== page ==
Alachua County

Lochloosa LakeLochloosa Lake (5700 acres) is designated as a Fish Management Area and located 5 miles south of Hawthorne near the town of Lochloosa. Most of the shoreline is bordered by old-growth cypress trees, and knotgrass and spatterdock (bonnets) are the predominant aquatic plants in the lake. A public boat ramp provides access to the lake from U.S. Highway 301 in the town of Lochloosa, and at Lochloosa Harbor Fish Camp just north of the town of Lochloosa, also accessed from U.S. 301. In addition, a public pier is located south of the town of Lochloosa on Burnt Island and is a popular fishing site for those without a boat. Lochloosa Lake offers good bluegill, redear sunfish and warmouth (bream) fishing during April through September; however, some bream can be caught year-round. Anglers targeting bream should fish with grass shrimp in deep-water spatterdock or deeper grass patches. Black crappie fishing is best from January through April in the spatterdock with grass shrimp and minnows. During summer and fall, crappie anglers should drift open water with grass shrimp and minnows.

For more and updated information please call:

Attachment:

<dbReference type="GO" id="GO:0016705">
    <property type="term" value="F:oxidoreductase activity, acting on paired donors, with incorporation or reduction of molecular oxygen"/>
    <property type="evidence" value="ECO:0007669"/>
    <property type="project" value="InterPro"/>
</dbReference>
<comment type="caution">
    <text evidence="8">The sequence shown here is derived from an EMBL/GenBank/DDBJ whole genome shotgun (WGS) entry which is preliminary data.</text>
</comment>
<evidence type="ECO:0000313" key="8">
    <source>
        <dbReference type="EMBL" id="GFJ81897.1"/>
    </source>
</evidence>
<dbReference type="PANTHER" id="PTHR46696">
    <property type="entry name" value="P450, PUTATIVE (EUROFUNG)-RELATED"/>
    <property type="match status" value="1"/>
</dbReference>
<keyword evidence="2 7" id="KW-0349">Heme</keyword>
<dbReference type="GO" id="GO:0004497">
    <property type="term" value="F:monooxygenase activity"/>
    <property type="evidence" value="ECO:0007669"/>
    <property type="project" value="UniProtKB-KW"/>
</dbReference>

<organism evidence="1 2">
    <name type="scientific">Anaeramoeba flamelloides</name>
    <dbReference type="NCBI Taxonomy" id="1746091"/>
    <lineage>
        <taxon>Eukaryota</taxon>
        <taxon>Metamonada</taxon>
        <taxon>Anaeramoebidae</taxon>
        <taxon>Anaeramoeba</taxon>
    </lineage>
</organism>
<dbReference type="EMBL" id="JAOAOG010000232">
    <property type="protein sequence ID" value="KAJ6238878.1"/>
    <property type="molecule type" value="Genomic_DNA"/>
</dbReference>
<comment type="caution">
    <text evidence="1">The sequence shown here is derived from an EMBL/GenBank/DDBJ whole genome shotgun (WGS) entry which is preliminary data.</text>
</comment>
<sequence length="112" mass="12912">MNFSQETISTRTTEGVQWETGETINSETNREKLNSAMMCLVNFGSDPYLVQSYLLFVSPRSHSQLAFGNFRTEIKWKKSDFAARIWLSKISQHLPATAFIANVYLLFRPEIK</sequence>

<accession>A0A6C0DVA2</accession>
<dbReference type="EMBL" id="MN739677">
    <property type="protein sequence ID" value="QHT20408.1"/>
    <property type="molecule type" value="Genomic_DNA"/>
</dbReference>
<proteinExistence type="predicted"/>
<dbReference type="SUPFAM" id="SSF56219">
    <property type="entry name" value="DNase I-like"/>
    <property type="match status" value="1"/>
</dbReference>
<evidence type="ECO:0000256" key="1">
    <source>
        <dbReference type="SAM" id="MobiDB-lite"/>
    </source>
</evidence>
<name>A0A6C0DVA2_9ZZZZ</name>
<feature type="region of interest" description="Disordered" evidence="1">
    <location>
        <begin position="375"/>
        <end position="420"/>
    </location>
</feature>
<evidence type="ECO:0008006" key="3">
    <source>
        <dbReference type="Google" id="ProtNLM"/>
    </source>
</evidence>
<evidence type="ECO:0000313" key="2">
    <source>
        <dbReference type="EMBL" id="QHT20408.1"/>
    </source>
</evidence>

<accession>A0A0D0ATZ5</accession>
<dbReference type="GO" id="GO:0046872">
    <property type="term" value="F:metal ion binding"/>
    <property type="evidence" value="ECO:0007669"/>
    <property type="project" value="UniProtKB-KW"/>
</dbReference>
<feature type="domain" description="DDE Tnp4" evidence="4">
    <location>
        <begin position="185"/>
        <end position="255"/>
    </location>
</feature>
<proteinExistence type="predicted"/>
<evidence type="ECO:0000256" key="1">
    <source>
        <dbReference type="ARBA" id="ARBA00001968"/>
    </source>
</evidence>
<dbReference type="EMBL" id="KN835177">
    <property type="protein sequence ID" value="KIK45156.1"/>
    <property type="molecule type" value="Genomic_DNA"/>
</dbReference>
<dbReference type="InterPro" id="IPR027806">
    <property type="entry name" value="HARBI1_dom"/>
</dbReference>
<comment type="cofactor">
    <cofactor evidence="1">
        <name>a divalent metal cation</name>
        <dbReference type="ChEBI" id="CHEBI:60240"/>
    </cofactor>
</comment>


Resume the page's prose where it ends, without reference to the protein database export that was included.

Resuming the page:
Lochloosa Harbor Fish Camp 352-481-2114
Gary's Tackle Box 352-372-1791

 

Popular species:

Popular fish species

 

TrophyCatchTrophyCatch Tracker

TrophyCatch External link is FWC's citizen-science program that rewards anglers for documenting and releasing trophy bass 8 pounds or larger. The following TrophyCatch bass have been submitted from Lochloosa Lake:

Lunker Club (8 – 9.9 pounds): 18

Trophy Club (10 – 12.9 pounds): 8

Fish graphics by Duane Raver, Jr.

 

Current Forecast:

Black Crappie fishing continued to fill the coolers of anglers this past winter and spring. With the warmer months and water temperatures, Black Crappie will return to open water where live minnows and artificial jigs are baits of choice. Additionally, bream fishing on Lochloosa is usually best during the months of April, May and June. Bluegill and Redear Sunfish will be bedding in the shallows throughout the lake, but the large pad fields and areas around small clumps of hydrilla are good places to try. Use grass shrimp for best results. If you don’t have a boat, you can fish off the pier on Burnt Island at Lochloosa Wildlife Management Area off of Hwy 301. Anglers should be aware of tagged black crappies with rewards. If you catch a tagged crappie, call the number below to receive information on how to claim your reward.

Travis Tuten, FWC fisheries biologist: 352-415-6964.

 



FWC Facts:
Four species of black bass occur in Florida's fresh waters. The most popular is the Florida largemouth bass, which can grow to larger than 20 pounds.

Learn More at AskFWC